SYRACUSE -- Cook Elementary students pulled out all the stops for their recent arts and crafts night, with an 8-foot dragon boasting 800 scales, a rain forest decorated with florescent umbrellas, and a wind tunnel down one hallway with hundreds of Tibetan prayer flags designed by each student flapping from the breeze created by fans.
The event was inspired by fifth-grade teacher Kathy Shelton's visit to the Salt Lake Arts Festival a year ago.
"I looked at their children's art yard and thought if they could do it with 200 kids, there's no reason why we can't do it with 700," Shelton said.
Using the elements of the earth as the focus, each student created pieces of artwork that were then used for the bigger projects and revealed at the arts night.
Among the pieces were the scales for the 8-foot papier-mache dragon, the snowflakes creating a gallery in the gym, and a river system made entirely of artwork running down the hall.
The school's administration tries to incorporate the seven habits of highly effective people in the curriculum.
Synergy was deemed a perfect trait for use during arts night, Shelton said.
"In synergy, where everyone adds something, the arts night means we can work together as a school, and if everybody just adds a little piece, you can use people's strengths, learn from them and value differences," she said.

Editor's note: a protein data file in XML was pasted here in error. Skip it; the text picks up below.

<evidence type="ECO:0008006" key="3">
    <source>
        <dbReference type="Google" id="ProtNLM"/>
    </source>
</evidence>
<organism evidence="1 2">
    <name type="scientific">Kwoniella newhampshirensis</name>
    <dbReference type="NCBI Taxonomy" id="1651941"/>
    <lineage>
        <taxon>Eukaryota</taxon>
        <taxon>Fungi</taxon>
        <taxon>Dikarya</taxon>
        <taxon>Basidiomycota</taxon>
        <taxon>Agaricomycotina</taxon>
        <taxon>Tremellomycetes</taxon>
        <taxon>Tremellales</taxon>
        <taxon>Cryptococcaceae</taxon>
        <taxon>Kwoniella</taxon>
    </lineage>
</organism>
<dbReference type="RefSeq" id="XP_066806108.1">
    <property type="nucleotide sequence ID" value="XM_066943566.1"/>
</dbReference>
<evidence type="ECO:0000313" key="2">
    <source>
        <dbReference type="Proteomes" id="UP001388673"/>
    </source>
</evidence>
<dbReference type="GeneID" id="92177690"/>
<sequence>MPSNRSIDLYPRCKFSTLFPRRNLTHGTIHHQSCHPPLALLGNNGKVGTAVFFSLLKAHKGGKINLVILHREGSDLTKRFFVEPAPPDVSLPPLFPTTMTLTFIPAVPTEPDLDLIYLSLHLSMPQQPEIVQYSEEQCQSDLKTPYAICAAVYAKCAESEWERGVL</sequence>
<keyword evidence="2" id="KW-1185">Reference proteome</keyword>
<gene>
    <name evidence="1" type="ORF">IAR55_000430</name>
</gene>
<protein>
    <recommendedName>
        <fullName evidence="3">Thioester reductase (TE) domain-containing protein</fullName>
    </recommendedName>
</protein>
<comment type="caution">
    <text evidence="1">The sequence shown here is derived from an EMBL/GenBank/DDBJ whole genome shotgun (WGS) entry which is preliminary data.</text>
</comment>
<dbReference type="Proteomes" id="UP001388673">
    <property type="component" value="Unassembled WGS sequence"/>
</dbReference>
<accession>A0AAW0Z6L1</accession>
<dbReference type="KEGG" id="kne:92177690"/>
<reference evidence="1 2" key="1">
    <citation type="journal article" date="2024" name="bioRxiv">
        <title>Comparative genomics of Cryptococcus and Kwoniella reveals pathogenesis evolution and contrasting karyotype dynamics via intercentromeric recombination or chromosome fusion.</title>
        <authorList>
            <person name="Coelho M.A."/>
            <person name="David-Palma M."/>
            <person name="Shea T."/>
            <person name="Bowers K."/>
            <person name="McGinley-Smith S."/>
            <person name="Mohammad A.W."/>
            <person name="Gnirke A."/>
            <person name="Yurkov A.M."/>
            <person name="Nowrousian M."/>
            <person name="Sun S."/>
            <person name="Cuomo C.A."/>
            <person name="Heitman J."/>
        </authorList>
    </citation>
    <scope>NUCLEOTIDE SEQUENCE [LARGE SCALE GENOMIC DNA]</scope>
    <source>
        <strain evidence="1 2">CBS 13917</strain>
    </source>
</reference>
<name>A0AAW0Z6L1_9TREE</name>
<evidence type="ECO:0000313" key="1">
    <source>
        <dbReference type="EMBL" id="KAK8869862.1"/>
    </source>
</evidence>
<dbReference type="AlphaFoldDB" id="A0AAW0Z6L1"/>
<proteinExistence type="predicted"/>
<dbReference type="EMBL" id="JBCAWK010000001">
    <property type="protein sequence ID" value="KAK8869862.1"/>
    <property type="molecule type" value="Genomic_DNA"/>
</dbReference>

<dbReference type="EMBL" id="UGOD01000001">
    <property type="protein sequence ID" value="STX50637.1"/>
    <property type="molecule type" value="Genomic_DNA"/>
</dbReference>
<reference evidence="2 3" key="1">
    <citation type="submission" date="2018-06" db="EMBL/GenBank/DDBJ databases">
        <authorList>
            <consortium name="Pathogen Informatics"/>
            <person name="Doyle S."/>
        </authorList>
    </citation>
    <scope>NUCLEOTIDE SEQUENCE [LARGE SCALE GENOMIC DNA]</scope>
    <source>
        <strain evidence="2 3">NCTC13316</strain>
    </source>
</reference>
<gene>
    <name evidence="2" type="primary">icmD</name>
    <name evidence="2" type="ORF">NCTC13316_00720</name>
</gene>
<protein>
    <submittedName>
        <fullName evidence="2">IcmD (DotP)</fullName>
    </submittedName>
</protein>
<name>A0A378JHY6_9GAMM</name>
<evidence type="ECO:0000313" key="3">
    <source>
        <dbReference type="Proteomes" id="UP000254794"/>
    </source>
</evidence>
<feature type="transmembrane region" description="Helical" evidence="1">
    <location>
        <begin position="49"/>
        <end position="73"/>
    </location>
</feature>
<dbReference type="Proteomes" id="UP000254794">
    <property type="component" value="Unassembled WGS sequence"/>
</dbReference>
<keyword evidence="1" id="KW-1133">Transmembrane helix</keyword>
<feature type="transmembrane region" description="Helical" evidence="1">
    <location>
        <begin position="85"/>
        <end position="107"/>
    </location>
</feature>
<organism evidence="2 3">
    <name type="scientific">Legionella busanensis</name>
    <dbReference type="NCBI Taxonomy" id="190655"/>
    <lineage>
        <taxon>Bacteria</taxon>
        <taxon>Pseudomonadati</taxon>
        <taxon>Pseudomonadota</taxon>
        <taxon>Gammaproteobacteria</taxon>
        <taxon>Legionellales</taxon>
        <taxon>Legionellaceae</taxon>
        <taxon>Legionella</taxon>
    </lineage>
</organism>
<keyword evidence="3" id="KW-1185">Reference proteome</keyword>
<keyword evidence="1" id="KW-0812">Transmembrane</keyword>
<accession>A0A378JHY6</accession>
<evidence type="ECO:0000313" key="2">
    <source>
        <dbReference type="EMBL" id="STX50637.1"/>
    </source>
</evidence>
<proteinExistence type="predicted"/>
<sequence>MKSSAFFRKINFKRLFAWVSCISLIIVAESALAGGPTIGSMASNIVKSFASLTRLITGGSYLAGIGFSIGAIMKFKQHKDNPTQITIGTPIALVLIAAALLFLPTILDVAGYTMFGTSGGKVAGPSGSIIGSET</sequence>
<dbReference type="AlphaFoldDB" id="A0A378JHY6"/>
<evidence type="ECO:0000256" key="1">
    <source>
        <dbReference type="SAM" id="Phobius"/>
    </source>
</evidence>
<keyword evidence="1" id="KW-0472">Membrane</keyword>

Several teachers noticed how excited the students were to be involved in something bigger than themselves.
"The kids were anxious to go see what they've done, especially since they know their piece, but they don't know how the full piece would look," fourth-grade teacher Alzina Barnhill said while hanging the last few snowflakes in the gallery showing off hundreds of the paper designs.
The kids emitted squeals of delight as they found their artwork and showed off their creations.
Principal Loren Clark said the staff enlarged the program last year and the momentum it created carried over to this year.
"It's great because the kids get to share lots of different types of art."
With hundreds of attendees, many parents were in awe of the school's transformation.
"I think it's wonderful since the school looks very festive, and it was a surprise to see how much the kids have done at school," said Michelle Davis, mother of fifth-grader Ari Davis.
Ari was excited to show off the dragonfly she made in the make-and-take area.
"I love art because it's creative and very beautiful," she said.
The highlight of the night for fourth-grader Chase McDaniel was the room with a liquid nitrogen demonstration.
Fifth-grade teacher Robin Parkinson showed students how they could dip an egg into the liquid nitrogen and then smash it into confetti.
She then froze small graham crackers that students put on their tongues. Parkinson reminded the students their tongue is moist, protecting it from the frozen cracker, but to keep their dry lips away from the iced graham cracker.
Chase said: "It was my favorite part because it looked like smoke was coming out of my mouth and nose."